Thursday, March 05, 2009

The Audacity of Hopelessness

The ineptitude continues; as of today, we're at 32% of the DJIA value lost since the day that Barack Obama was elected., and the pace of decline is escalating with every continuing day of ineptitude. Most amazingly, Obama and his minions make it clear that they don't care; they're making no effort to protect the millions of Americans whose retirements, whose 401Ks, whose investments are being destroyed by Democratic incompetence and greed. Bush was excoriated by the Democrats for the 16% drop that happened between the beginning of the Lehman Brothers collapse on 9/15 and the election day that was supposed to herald a new era of hope--and that hope has led us into a loss of twice as large a percentage of value since then, with nothing from Democrats but more destructive policies.

At this rate, it appears that Obama might be able to take us right back to the economic and social malaise of the Carter era in one year!

Wednesday, March 04, 2009

Do As I Say, Not As I Do

I see that Tax-Cheat Timothy Geithner is in favor of tax hikes. Of course he is--he's the guy who didn't bother paying the taxes he owed even though he signed documents up front saying that he knew that he owed them. And he's not alone--in fact, that's one reason so many Democrats support hikes. They don't bother paying them anyway, and they're allowed to cheat the system with impunity (hey, one of the most flagrant cheats is now Secretary of the Treasury!), so they always assume that they're raising the taxes on someone else, not on themselves.

And have you also noticed that none of the Democrats who support hikes have voluntarily paid the higher rates they want to impose on others? The IRS has a gift address to which taxpayers can send excess payments if they'd like--wonder why none of these guys pay what they feel the "fair share" should be?

And for any reader who feels that urge to set an example by paying more than you should to the government, here's the address:

Gifts to the United States
U.S. Department of the Treasury
Credit Accounting Branch
3700 East-West Highway, Room 622D
Hyattsville, MD 20782

And no, it's not tax deductible....

And no, I'm not so foolish as to believe that any member of Obama's cabinet, staff, family, or any of his supporters are going to do this. Remember, they're the ones most likely not to pay what they owe...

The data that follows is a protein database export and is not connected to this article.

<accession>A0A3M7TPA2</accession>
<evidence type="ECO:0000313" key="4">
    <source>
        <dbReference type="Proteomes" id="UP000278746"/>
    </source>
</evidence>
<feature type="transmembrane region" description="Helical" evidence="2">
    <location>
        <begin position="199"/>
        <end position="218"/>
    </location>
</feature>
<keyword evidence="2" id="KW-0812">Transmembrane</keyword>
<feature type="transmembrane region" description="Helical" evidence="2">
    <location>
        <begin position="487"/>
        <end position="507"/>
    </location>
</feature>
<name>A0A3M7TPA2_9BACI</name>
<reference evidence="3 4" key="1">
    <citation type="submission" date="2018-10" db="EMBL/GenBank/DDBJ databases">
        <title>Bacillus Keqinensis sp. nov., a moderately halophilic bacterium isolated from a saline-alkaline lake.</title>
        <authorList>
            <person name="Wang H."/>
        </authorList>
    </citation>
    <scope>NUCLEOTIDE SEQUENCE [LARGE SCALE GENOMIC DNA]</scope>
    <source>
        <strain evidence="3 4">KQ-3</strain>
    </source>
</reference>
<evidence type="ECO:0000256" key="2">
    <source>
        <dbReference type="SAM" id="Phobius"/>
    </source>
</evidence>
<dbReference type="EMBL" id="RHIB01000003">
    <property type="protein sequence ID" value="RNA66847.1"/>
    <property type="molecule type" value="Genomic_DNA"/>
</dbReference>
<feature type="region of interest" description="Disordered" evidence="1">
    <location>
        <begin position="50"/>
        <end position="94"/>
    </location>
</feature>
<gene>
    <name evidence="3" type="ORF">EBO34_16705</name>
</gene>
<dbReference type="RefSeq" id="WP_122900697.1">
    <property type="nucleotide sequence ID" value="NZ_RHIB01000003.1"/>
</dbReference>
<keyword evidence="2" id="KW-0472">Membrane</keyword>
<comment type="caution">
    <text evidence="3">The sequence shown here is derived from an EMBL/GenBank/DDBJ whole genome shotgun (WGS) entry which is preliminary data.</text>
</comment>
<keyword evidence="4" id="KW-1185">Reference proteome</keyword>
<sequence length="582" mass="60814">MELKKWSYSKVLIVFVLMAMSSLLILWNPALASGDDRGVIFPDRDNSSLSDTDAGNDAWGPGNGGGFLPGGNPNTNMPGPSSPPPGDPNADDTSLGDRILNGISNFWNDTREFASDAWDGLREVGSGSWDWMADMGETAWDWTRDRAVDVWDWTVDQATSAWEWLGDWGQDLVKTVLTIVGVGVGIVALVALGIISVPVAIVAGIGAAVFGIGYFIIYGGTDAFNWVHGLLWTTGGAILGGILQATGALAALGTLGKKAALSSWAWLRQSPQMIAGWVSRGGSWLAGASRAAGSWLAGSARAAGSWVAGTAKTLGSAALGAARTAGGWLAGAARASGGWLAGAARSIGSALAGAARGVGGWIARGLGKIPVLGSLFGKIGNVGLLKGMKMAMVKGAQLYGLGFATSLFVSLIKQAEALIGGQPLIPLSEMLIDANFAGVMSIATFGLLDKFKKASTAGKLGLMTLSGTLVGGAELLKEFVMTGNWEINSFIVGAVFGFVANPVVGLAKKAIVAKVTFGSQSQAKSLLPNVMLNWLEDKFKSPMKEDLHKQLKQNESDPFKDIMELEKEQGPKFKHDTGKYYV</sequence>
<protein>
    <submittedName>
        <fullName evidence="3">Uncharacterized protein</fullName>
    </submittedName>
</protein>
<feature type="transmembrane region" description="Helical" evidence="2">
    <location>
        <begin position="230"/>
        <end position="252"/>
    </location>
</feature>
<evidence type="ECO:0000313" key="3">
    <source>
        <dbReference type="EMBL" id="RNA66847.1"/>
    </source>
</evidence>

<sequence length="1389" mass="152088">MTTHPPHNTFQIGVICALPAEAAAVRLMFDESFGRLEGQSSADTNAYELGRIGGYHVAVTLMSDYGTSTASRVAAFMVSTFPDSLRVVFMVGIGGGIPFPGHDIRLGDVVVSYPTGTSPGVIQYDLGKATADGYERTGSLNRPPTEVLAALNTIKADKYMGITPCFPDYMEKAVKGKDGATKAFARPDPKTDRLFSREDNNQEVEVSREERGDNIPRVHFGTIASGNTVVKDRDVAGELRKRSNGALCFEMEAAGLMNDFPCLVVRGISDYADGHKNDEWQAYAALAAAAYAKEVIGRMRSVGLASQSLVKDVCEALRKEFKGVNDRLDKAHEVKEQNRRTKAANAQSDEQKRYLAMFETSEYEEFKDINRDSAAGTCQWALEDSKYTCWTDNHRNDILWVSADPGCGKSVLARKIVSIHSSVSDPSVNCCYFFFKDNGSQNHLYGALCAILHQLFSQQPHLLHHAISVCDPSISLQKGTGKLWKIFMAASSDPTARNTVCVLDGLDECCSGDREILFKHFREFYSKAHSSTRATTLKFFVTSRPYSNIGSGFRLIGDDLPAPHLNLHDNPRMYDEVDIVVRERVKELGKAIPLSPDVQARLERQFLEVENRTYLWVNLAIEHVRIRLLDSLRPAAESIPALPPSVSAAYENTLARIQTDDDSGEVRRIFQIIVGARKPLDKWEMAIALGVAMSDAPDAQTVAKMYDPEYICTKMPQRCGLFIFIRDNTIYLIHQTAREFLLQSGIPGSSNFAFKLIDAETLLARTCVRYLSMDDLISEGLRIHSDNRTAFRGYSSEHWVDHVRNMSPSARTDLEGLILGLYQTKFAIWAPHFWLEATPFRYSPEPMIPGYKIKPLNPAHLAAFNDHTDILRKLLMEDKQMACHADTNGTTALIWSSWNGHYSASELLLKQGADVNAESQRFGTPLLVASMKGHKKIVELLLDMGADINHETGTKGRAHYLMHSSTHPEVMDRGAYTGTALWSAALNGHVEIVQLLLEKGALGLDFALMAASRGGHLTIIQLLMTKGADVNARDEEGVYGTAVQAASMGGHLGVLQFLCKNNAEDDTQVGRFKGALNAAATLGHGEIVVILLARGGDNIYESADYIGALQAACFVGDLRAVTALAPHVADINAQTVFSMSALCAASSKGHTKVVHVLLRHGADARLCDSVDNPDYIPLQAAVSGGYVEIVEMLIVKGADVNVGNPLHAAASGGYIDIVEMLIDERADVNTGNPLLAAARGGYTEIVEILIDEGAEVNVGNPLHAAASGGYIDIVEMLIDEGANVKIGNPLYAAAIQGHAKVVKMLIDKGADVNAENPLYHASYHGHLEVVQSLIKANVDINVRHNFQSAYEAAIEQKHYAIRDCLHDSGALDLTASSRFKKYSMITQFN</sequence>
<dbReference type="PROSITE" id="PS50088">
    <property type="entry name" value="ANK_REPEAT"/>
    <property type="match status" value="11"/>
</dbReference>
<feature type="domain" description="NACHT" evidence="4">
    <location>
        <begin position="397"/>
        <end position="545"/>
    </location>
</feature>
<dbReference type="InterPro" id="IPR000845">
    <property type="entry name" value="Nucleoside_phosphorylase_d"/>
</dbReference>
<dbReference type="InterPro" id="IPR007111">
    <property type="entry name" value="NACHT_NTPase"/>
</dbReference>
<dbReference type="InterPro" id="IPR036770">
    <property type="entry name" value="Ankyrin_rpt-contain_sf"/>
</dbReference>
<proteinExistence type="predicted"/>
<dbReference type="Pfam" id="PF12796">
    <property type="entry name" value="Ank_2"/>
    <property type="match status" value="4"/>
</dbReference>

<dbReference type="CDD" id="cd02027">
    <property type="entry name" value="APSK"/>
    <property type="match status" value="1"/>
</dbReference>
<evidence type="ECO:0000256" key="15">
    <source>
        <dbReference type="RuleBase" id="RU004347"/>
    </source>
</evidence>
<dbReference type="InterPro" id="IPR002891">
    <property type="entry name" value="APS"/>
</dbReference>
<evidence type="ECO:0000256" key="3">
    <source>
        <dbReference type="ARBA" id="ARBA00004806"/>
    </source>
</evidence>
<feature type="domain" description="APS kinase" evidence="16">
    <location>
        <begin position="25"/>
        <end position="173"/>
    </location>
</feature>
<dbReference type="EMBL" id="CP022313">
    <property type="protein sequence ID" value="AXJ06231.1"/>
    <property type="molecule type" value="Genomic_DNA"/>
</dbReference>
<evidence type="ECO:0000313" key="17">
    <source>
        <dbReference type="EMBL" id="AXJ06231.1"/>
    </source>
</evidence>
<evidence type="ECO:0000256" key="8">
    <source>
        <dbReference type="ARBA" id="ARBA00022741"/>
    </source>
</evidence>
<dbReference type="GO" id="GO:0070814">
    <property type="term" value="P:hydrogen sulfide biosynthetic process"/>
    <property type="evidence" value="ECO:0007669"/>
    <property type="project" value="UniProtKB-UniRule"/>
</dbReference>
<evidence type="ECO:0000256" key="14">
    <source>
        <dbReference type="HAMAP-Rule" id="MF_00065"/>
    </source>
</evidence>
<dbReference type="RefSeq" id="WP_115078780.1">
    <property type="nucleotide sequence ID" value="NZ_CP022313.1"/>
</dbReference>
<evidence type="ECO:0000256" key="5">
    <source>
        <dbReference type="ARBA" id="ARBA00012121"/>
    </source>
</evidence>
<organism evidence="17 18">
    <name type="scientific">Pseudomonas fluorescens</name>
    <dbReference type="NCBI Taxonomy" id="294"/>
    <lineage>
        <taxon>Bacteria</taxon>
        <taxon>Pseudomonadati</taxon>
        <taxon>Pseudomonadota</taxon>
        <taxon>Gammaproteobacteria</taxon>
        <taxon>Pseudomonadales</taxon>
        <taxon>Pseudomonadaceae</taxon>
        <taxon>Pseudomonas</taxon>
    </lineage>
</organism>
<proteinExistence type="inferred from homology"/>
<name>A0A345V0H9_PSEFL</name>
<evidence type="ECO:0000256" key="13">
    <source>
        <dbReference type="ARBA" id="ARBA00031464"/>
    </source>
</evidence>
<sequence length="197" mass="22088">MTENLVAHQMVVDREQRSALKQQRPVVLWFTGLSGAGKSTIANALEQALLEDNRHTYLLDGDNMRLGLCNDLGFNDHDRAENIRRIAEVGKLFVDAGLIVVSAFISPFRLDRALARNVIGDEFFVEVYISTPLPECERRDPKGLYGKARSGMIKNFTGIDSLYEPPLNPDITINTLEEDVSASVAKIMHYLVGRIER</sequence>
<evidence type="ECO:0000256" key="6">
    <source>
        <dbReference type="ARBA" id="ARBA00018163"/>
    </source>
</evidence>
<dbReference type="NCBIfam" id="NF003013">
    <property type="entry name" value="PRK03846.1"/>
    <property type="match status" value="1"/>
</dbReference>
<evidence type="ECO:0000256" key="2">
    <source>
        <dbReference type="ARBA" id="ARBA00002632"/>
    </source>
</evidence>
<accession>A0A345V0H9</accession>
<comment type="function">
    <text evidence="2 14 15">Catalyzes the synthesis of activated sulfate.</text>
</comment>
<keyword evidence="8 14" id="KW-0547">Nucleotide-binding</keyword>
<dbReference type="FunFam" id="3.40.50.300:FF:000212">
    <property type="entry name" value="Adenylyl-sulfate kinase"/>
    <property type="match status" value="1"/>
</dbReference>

Monday, March 02, 2009

Happy Birthday, Kim!

Today's my sister's birthday... and I hope it was a good one. Alas, I haven't been able to talk with her today; her job with a tax services company means that she's swamped right now, working long hours that keep her away from her desk. I left her a message or three, but I know how demanding her schedule has been of late, so I suspect it'll be a day or so before I get to speak to her.

I miss getting to spend more time with Kim; the 55 miles distance between us seems to get longer with each passing year, unfortunately, and we speak less than we used to. I think part of that is a result of the changes in our lives, and partly because of Dad's death; it's obvious now that he and Mom were pivotal in our lives, and a lot of the time we were lucky enough to spend together was time that we also shared with one or both of them.

So while I don't know how Kim got to spend her birthday, I hope that there were moments of laughter and times of memories shared with Phil and Cole and Jessica and Christy and Adam. May this be the latest of many, many more happy birthdays!

Journey to the Past

And today, Barack Obama's bumbling, corrupt, dishonest administration leads us to new lows for this century, with the Dow Jones closing at 6763... that's 30% below the Dow's value on November 4th, 2008, the last day that America was free of the burden of this presidency.

That is, by the way, almost twice the percentage drop that the Dow suffered from the time the crisis began on September 15th and the time it was clear that capitalism and individual responsibility were destined to be crippled for at least two and possibly as much as eight more years.

401k's, IRA's, personal investments... all destroyed as the President pushes ahead with socialistic goals and anti-American actions. And of course, if he succeeds in creating a permanent majority supported by the labors of the minority, then it'll be difficult to ever vote in meaningful change.

Too bad there is no system to mandate that one must give up his right to vote in order to live out of the pockets of others...

And too bad that we don't have a President who'd appoint intelligent leaders rather than tax cheats... but that might require that we also have a President with leadership experience, and the nation opted not to go that route when they chose style over substance back in November.

Now Barack Obama has taken the market back to 1997 levels. His policies and fiscal mismanagement are straight out of the Carter playbook, so perhaps he intends to take us back to the market levels of the 1970s as well...